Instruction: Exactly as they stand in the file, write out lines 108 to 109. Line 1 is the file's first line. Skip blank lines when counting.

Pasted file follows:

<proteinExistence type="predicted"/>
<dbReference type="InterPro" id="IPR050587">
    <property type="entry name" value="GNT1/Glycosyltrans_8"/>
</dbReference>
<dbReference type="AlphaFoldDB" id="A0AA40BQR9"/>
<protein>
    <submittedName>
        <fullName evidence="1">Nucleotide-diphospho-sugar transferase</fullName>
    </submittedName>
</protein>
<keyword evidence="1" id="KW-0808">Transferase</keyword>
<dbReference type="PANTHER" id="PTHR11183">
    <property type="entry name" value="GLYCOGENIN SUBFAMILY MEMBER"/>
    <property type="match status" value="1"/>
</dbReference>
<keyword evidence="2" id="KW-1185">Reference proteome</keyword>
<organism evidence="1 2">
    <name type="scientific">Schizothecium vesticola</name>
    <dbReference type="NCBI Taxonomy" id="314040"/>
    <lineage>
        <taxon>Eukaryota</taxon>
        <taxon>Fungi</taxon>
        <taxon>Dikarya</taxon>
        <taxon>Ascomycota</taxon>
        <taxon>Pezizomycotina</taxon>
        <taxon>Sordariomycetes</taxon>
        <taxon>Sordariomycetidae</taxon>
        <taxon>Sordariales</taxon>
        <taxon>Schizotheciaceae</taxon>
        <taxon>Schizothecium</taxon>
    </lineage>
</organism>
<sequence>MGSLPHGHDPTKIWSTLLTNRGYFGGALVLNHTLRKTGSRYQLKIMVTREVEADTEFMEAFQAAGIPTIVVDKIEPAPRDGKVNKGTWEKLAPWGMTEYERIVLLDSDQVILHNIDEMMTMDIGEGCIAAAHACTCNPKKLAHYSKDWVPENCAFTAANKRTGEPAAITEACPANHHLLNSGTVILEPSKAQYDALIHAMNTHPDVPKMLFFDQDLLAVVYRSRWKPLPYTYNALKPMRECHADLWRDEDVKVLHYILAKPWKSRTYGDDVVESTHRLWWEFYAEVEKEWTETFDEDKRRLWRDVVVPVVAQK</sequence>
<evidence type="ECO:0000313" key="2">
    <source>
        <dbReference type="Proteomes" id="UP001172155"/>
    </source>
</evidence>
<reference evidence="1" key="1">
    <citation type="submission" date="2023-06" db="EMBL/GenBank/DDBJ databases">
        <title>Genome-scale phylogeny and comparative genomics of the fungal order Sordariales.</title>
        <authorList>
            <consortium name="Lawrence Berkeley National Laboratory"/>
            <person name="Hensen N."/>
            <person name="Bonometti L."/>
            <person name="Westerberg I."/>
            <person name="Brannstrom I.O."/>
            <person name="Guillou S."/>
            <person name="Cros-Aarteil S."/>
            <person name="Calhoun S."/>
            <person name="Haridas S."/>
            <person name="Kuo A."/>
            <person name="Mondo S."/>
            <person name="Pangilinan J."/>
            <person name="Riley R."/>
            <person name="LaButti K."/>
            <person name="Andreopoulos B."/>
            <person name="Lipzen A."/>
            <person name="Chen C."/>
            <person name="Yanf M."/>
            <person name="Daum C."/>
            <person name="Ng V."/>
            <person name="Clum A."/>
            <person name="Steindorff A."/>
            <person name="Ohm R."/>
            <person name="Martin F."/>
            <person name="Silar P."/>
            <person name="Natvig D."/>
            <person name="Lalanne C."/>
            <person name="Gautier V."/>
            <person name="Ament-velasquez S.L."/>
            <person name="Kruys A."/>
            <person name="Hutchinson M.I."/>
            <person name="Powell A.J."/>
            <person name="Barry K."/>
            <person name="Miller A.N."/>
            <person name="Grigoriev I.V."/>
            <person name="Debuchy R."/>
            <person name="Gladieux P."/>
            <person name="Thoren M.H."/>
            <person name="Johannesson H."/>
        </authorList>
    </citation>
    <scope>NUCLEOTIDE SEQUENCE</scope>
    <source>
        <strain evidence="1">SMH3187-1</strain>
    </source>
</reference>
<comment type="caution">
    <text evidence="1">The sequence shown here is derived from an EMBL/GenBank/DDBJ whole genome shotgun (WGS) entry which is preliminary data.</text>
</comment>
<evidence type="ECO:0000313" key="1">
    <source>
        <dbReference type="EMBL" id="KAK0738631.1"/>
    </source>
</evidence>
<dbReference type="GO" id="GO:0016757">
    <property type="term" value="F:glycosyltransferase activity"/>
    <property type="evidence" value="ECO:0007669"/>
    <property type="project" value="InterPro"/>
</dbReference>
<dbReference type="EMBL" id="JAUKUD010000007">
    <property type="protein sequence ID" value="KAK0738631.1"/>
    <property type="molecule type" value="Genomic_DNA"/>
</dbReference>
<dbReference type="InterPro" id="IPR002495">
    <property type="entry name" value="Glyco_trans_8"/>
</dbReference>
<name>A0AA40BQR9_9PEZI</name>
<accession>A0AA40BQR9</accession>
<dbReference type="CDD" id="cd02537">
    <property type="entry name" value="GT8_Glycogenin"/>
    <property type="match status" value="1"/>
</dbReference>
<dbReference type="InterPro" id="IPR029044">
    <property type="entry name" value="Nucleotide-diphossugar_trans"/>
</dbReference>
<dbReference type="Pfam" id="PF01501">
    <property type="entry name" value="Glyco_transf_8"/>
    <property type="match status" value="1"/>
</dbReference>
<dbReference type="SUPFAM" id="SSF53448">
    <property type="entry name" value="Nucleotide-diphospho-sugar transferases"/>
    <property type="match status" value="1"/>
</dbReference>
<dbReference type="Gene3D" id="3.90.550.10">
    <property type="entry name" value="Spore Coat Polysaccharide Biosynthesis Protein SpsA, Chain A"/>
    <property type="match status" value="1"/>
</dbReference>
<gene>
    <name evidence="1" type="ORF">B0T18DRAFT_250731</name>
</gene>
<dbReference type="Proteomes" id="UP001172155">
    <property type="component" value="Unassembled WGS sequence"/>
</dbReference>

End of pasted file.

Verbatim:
</dbReference>
<name>A0AA40BQR9_9PEZI</name>